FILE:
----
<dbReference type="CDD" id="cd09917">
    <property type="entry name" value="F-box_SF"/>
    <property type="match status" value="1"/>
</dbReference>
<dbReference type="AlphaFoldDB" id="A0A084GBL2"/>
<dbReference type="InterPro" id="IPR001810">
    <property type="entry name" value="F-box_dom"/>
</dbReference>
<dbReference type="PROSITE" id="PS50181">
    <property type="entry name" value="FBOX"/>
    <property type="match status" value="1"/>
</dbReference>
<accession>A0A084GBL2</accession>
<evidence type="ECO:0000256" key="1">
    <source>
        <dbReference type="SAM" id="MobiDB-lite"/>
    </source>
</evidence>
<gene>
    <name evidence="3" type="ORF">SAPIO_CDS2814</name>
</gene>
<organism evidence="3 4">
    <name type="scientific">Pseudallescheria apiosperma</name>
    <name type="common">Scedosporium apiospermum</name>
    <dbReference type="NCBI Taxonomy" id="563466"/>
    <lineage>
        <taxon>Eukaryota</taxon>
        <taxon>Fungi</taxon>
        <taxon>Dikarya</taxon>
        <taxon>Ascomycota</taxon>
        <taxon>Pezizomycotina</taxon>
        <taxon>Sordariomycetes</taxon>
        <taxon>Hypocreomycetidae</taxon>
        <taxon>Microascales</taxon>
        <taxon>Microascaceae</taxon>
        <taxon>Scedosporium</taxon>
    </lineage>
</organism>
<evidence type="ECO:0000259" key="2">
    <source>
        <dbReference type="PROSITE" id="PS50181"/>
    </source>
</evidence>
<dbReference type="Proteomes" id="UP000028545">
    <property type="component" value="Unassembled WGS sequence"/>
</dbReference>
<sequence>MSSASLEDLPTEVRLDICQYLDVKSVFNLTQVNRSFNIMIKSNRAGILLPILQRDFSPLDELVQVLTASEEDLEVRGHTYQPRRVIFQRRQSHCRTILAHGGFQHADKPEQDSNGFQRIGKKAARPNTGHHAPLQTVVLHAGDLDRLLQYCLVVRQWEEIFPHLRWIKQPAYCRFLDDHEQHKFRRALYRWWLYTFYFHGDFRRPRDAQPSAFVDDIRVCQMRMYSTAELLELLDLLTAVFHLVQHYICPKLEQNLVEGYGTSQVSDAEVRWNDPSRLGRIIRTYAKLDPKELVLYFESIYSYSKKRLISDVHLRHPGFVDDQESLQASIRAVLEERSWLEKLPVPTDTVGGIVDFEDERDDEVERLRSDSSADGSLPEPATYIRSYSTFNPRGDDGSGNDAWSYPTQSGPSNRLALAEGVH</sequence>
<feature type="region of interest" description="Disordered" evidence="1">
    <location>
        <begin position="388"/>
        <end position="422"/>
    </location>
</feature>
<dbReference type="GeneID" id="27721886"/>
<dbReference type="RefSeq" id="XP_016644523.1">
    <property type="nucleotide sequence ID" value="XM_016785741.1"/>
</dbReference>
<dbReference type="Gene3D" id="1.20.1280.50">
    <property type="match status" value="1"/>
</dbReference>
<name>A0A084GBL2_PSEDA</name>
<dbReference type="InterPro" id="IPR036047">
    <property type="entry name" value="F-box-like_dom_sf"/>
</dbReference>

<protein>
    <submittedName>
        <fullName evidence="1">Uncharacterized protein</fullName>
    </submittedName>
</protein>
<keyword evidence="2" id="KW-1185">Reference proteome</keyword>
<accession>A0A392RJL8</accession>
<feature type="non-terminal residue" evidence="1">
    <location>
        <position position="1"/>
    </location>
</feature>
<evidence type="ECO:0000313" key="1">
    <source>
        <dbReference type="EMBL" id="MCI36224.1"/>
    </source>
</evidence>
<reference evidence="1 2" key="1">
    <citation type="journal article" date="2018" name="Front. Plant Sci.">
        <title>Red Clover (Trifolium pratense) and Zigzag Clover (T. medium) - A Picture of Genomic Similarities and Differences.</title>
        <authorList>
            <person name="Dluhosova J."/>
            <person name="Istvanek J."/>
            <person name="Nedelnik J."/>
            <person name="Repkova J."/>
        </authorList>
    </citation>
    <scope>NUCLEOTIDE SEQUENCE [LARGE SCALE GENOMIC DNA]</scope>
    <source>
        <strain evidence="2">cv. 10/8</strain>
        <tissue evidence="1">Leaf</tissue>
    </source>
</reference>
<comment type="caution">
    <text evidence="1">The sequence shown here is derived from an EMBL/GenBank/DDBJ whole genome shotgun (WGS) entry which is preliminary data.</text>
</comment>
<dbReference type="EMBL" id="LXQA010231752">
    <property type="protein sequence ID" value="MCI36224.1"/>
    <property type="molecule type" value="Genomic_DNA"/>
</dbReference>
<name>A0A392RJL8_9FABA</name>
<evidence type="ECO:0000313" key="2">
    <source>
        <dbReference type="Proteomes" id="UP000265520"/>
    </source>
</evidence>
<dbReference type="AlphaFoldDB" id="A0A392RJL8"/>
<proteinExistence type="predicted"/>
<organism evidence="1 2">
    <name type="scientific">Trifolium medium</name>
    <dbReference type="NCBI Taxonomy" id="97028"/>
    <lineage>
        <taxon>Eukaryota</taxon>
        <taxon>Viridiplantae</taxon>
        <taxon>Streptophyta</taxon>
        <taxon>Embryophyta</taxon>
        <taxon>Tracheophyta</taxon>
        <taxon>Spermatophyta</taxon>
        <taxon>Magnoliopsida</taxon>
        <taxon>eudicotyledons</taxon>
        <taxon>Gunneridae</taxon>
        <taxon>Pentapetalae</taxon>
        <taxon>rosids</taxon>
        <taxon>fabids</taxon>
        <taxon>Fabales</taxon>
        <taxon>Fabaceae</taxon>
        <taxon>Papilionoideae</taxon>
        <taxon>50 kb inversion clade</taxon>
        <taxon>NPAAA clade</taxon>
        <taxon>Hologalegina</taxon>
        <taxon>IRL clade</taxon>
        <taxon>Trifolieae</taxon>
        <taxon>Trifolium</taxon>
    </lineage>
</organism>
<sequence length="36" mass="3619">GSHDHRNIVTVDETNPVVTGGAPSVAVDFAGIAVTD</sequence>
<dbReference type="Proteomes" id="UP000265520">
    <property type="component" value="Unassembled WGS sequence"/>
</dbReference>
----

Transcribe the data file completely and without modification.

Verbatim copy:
<dbReference type="CDD" id="cd09917">
    <property type="entry name" value="F-box_SF"/>
    <property type="match status" value="1"/>
</dbReference>
<dbReference type="AlphaFoldDB" id="A0A084GBL2"/>
<dbReference type="InterPro" id="IPR001810">
    <property type="entry name" value="F-box_dom"/>
</dbReference>
<dbReference type="PROSITE" id="PS50181">
    <property type="entry name" value="FBOX"/>
    <property type="match status" value="1"/>
</dbReference>
<accession>A0A084GBL2</accession>
<evidence type="ECO:0000256" key="1">
    <source>
        <dbReference type="SAM" id="MobiDB-lite"/>
    </source>
</evidence>
<gene>
    <name evidence="3" type="ORF">SAPIO_CDS2814</name>
</gene>
<organism evidence="3 4">
    <name type="scientific">Pseudallescheria apiosperma</name>
    <name type="common">Scedosporium apiospermum</name>
    <dbReference type="NCBI Taxonomy" id="563466"/>
    <lineage>
        <taxon>Eukaryota</taxon>
        <taxon>Fungi</taxon>
        <taxon>Dikarya</taxon>
        <taxon>Ascomycota</taxon>
        <taxon>Pezizomycotina</taxon>
        <taxon>Sordariomycetes</taxon>
        <taxon>Hypocreomycetidae</taxon>
        <taxon>Microascales</taxon>
        <taxon>Microascaceae</taxon>
        <taxon>Scedosporium</taxon>
    </lineage>
</organism>
<evidence type="ECO:0000259" key="2">
    <source>
        <dbReference type="PROSITE" id="PS50181"/>
    </source>
</evidence>
<dbReference type="Proteomes" id="UP000028545">
    <property type="component" value="Unassembled WGS sequence"/>
</dbReference>
<sequence>MSSASLEDLPTEVRLDICQYLDVKSVFNLTQVNRSFNIMIKSNRAGILLPILQRDFSPLDELVQVLTASEEDLEVRGHTYQPRRVIFQRRQSHCRTILAHGGFQHADKPEQDSNGFQRIGKKAARPNTGHHAPLQTVVLHAGDLDRLLQYCLVVRQWEEIFPHLRWIKQPAYCRFLDDHEQHKFRRALYRWWLYTFYFHGDFRRPRDAQPSAFVDDIRVCQMRMYSTAELLELLDLLTAVFHLVQHYICPKLEQNLVEGYGTSQVSDAEVRWNDPSRLGRIIRTYAKLDPKELVLYFESIYSYSKKRLISDVHLRHPGFVDDQESLQASIRAVLEERSWLEKLPVPTDTVGGIVDFEDERDDEVERLRSDSSADGSLPEPATYIRSYSTFNPRGDDGSGNDAWSYPTQSGPSNRLALAEGVH</sequence>
<feature type="region of interest" description="Disordered" evidence="1">
    <location>
        <begin position="388"/>
        <end position="422"/>
    </location>
</feature>
<dbReference type="GeneID" id="27721886"/>
<dbReference type="RefSeq" id="XP_016644523.1">
    <property type="nucleotide sequence ID" value="XM_016785741.1"/>
</dbReference>
<dbReference type="Gene3D" id="1.20.1280.50">
    <property type="match status" value="1"/>
</dbReference>
<name>A0A084GBL2_PSEDA</name>
<dbReference type="InterPro" id="IPR036047">
    <property type="entry name" value="F-box-like_dom_sf"/>
</dbReference>

<protein>
    <submittedName>
        <fullName evidence="1">Uncharacterized protein</fullName>
    </submittedName>
</protein>
<keyword evidence="2" id="KW-1185">Reference proteome</keyword>
<accession>A0A392RJL8</accession>
<feature type="non-terminal residue" evidence="1">
    <location>
        <position position="1"/>
    </location>
</feature>
<evidence type="ECO:0000313" key="1">
    <source>
        <dbReference type="EMBL" id="MCI36224.1"/>
    </source>
</evidence>
<reference evidence="1 2" key="1">
    <citation type="journal article" date="2018" name="Front. Plant Sci.">
        <title>Red Clover (Trifolium pratense) and Zigzag Clover (T. medium) - A Picture of Genomic Similarities and Differences.</title>
        <authorList>
            <person name="Dluhosova J."/>
            <person name="Istvanek J."/>
            <person name="Nedelnik J."/>
            <person name="Repkova J."/>
        </authorList>
    </citation>
    <scope>NUCLEOTIDE SEQUENCE [LARGE SCALE GENOMIC DNA]</scope>
    <source>
        <strain evidence="2">cv. 10/8</strain>
        <tissue evidence="1">Leaf</tissue>
    </source>
</reference>
<comment type="caution">
    <text evidence="1">The sequence shown here is derived from an EMBL/GenBank/DDBJ whole genome shotgun (WGS) entry which is preliminary data.</text>
</comment>
<dbReference type="EMBL" id="LXQA010231752">
    <property type="protein sequence ID" value="MCI36224.1"/>
    <property type="molecule type" value="Genomic_DNA"/>
</dbReference>
<name>A0A392RJL8_9FABA</name>
<evidence type="ECO:0000313" key="2">
    <source>
        <dbReference type="Proteomes" id="UP000265520"/>
    </source>
</evidence>
<dbReference type="AlphaFoldDB" id="A0A392RJL8"/>
<proteinExistence type="predicted"/>
<organism evidence="1 2">
    <name type="scientific">Trifolium medium</name>
    <dbReference type="NCBI Taxonomy" id="97028"/>
    <lineage>
        <taxon>Eukaryota</taxon>
        <taxon>Viridiplantae</taxon>
        <taxon>Streptophyta</taxon>
        <taxon>Embryophyta</taxon>
        <taxon>Tracheophyta</taxon>
        <taxon>Spermatophyta</taxon>
        <taxon>Magnoliopsida</taxon>
        <taxon>eudicotyledons</taxon>
        <taxon>Gunneridae</taxon>
        <taxon>Pentapetalae</taxon>
        <taxon>rosids</taxon>
        <taxon>fabids</taxon>
        <taxon>Fabales</taxon>
        <taxon>Fabaceae</taxon>
        <taxon>Papilionoideae</taxon>
        <taxon>50 kb inversion clade</taxon>
        <taxon>NPAAA clade</taxon>
        <taxon>Hologalegina</taxon>
        <taxon>IRL clade</taxon>
        <taxon>Trifolieae</taxon>
        <taxon>Trifolium</taxon>
    </lineage>
</organism>
<sequence length="36" mass="3619">GSHDHRNIVTVDETNPVVTGGAPSVAVDFAGIAVTD</sequence>
<dbReference type="Proteomes" id="UP000265520">
    <property type="component" value="Unassembled WGS sequence"/>
</dbReference>